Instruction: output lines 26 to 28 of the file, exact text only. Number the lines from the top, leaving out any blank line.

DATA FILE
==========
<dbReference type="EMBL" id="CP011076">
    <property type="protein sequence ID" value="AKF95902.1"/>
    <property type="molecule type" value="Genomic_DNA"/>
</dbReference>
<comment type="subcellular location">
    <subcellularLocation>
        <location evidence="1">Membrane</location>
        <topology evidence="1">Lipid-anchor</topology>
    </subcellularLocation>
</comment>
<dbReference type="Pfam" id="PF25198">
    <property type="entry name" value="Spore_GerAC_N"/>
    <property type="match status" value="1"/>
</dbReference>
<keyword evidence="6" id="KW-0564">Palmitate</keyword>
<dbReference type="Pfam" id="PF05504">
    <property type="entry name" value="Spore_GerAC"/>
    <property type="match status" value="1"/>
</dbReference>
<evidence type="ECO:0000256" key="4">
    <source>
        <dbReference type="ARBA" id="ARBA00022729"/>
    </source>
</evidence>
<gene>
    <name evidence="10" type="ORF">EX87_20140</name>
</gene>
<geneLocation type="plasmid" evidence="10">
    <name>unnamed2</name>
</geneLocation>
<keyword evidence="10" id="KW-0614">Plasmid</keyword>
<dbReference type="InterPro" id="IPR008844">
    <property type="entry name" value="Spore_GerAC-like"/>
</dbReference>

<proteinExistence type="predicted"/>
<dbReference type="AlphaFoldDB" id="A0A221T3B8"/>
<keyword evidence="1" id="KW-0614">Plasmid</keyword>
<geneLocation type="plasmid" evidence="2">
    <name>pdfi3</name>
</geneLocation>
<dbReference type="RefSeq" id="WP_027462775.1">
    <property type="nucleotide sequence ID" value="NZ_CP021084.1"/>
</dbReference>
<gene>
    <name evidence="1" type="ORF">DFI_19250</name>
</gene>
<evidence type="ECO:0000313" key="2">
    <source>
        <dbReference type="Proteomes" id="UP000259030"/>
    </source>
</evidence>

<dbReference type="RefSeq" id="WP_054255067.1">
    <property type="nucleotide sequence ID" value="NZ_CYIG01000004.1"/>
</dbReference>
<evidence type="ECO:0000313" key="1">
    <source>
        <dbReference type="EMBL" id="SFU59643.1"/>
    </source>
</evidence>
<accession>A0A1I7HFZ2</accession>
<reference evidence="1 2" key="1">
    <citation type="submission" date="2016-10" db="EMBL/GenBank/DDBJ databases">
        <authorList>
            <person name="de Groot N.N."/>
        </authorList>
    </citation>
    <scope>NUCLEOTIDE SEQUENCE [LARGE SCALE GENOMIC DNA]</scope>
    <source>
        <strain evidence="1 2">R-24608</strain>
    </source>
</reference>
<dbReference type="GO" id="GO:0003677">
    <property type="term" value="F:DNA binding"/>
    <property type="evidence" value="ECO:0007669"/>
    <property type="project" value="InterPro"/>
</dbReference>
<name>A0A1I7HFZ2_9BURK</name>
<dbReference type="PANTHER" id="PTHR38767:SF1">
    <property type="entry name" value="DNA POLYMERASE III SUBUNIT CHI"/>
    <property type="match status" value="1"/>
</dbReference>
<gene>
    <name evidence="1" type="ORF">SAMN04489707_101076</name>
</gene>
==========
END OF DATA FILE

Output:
    <name evidence="10" type="ORF">EX87_20140</name>
</gene>
<geneLocation type="plasmid" evidence="10">